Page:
Everybody says Batanes province is beautiful, even those who’ve never been there. Our idea of the place has been shaped by popular images of steep, picturesque cliffs meeting the pounding surf. First time visitors therefore have high expectations. And I venture to say that they are never disappointed.
I went to Batanes for the first time upon the invitation of the Batanes Cultural Travel Agency (BCTA), a private entity dedicated to the appreciation and preservation not only of the province’s many beautiful sights but of its cultural heritage as well. I didn’t want my husband to miss this opportunity so I bought him a plane ticket so he could tag along with me. BCTA provides chartered flights and guided tours of the province’s three main islands, Batan (where the capital Basco is located), Itbayat and Sabtang.
Unique eco-cultural experience
Despite our preconceptions about the allure of the place, we were still floored by the actual experience of being there. A clear light seems to suffuse the entire province – real life in HD. The drama of the juxtaposition of the landscape and seascape left us gushing and groping for words. We have literally never seen any place like it, although we have done a fair amount of traveling here and abroad.
Better and more insightful travel writers have written about Batanes, and it behooves the curious tourist to seek out their colorful and informative narratives. Thus, an enumeration of the province’s many wondrous sights need not be repeated here. These are just the impressions of a first time traveler who was enchanted by Batanes and will surely return.
Our gracious host was former Governor Telesforo Catillejos, a civil engineer by profession and now a board director of BCTA. It was Mr. Castillejos who gave us a backgrounder on the culture, economics and political life of the province. He seems to personify the typical Ivatan: warm, welcoming and eager to share the charms of their native land. Having served Batanes as governor for 3 terms, Gov. Castillejos has a unique understanding of the province and how it relates to the rest of the country.
The one other absolute about Batanes, apart from its natural beauty, is its physical isolation. Its relative inaccessibility is both a blessing and a curse. The land and its people have been shaped by an oftentimes harsh environment. Farming, fishing and livestock raising are still the main sources of livelihood. Ivatans are hardy and resilient, attuned to the vagaries of a temperamental climate. They have a strong sense of community. Neighbors look out for each other and every person is either an auntie, uncle or cousin. Bartering is still prevalent. The often-idealized concept of “bayanihan” is actually alive and well in Batanes.
Economic life of Batanes needs a little boost
And the remoteness of the provinces has, until recent times, sheltered it from the corrosive influence of the modern world. It was accessible only by boat from the Luzon mainland or by infrequent flights which could be cancelled without warning due to inclement weather. But the times are rapidly changing. Its remoteness has been bridged by new telecoms facilities, the internet and other technological advances, as well as a growing influx of visitors. Batanes will not remain isolated for very long.
Gov. Castillejos will be the first to acknowledge that Batanes has had a limited influence on national affairs. Not only is it far, but it has little to offer by way of political leverage. The province has a mere population of 16,000-17,000 and this number has remained constant for decades, due to continuing outward migration. There are more Ivatans outside Batanes, spread all over the globe, than are actually living there. Moreover, there are no pressing socio-political concerns, like the presence of insurgent elements, which would draw the attention of the national government. There is hardly any crime in Batanes and the provincial jail is more often unoccupied, save for the occasional poaching fishermen from Taiwan and Vietnam.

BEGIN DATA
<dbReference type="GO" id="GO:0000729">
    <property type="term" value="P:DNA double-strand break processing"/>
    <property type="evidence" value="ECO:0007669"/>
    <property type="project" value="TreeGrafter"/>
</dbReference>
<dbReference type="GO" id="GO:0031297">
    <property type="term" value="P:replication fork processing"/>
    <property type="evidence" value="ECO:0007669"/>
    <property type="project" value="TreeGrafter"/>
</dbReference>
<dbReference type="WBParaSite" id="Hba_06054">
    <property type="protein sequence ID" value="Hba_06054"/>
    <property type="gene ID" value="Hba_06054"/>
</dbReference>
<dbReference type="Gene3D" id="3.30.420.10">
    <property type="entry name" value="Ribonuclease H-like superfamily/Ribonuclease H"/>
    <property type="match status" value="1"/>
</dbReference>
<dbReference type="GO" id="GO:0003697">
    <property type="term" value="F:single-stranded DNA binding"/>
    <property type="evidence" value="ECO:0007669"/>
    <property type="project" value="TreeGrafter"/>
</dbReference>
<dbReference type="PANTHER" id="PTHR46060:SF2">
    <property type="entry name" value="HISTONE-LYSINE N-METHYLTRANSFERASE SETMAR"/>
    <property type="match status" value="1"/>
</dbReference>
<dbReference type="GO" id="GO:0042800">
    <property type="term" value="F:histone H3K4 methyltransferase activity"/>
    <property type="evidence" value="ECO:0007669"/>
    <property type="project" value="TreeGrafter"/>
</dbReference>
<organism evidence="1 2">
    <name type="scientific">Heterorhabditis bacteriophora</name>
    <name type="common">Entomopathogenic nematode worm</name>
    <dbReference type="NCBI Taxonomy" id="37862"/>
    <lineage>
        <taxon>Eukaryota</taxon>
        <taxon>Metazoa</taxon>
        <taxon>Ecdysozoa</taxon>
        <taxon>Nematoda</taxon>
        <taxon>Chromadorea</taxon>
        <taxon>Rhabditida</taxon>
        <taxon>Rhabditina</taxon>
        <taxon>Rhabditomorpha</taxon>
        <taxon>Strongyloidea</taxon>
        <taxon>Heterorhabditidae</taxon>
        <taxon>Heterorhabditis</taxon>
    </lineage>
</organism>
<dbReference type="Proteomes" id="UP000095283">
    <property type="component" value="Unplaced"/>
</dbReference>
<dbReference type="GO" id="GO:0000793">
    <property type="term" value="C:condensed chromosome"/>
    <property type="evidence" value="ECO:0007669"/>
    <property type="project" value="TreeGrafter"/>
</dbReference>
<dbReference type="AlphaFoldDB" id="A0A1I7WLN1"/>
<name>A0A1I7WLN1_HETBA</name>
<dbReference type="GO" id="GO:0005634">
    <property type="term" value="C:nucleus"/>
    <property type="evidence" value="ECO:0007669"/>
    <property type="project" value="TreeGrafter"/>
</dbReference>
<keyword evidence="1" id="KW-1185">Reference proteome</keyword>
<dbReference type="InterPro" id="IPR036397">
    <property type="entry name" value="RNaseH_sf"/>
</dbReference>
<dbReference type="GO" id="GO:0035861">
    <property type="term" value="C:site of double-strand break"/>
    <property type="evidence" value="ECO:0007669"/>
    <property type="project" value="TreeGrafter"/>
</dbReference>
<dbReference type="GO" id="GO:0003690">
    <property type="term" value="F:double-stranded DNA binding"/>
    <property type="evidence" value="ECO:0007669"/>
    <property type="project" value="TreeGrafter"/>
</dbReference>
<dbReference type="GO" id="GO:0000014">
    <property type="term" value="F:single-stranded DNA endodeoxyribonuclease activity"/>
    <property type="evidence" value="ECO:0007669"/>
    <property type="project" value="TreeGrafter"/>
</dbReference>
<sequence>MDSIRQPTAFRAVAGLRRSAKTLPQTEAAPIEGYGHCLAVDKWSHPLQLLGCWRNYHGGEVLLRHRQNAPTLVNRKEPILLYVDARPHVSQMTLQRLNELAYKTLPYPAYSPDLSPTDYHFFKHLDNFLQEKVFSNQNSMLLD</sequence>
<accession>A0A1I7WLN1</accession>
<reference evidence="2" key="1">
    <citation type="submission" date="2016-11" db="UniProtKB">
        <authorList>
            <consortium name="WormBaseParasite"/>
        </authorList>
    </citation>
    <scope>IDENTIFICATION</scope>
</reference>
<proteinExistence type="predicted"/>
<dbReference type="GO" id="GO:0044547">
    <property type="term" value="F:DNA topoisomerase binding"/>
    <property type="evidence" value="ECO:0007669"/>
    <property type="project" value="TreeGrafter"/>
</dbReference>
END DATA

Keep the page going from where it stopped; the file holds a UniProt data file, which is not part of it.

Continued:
For these reasons, the national government found it easy to adopt a policy of benign neglect towards Batanes. There was little impetus to direct funds and resources to developing Batanes. In fact, it was only in 1988 during the administration of President Cory Aquino that electricity was introduced to the islands. And while the situation has greatly improved since then, with new concrete roads and other civil infrastructure being built all over, the economic life of the province still needs a boost.
Enter the tourism initiative as championed by private sector groups like BCTA. Cultural and ecological tourism is the most viable way to stimulate economic activity while at the same time preserving the unique cultural and environmental heritage of the Ivatans.
The iconic stone houses are the most world-renown manifestations of Ivatan architecture. There are also the centuries old Catholic churches, the rolling hills, communal pasturelands and romantic lighthouses. But the most endearing element of the Batanes experience is its people. Not only are Ivatans warn and gracious, they are scrupulously honest and forthright. We left our bags, cameras and other valuables in our open air jeepney while touring, without fear of theft or mugging. For the eternally fearful and stressed urbanite, this was a refreshing change. It is the human element, apart from the majestic milieu, that makes the place so memorable.
Batanes will surely be buffeted by the winds of change in the near future, just as it has been hit by typhoons over the centuries. But the Ivatans and their culture will surely survive and flourish, with the efforts of committed groups like the BCTA and the cooperation of visitors who respect the place and its people.
Originally posted Enhancing the ecological and Cultural Tourism in Batanes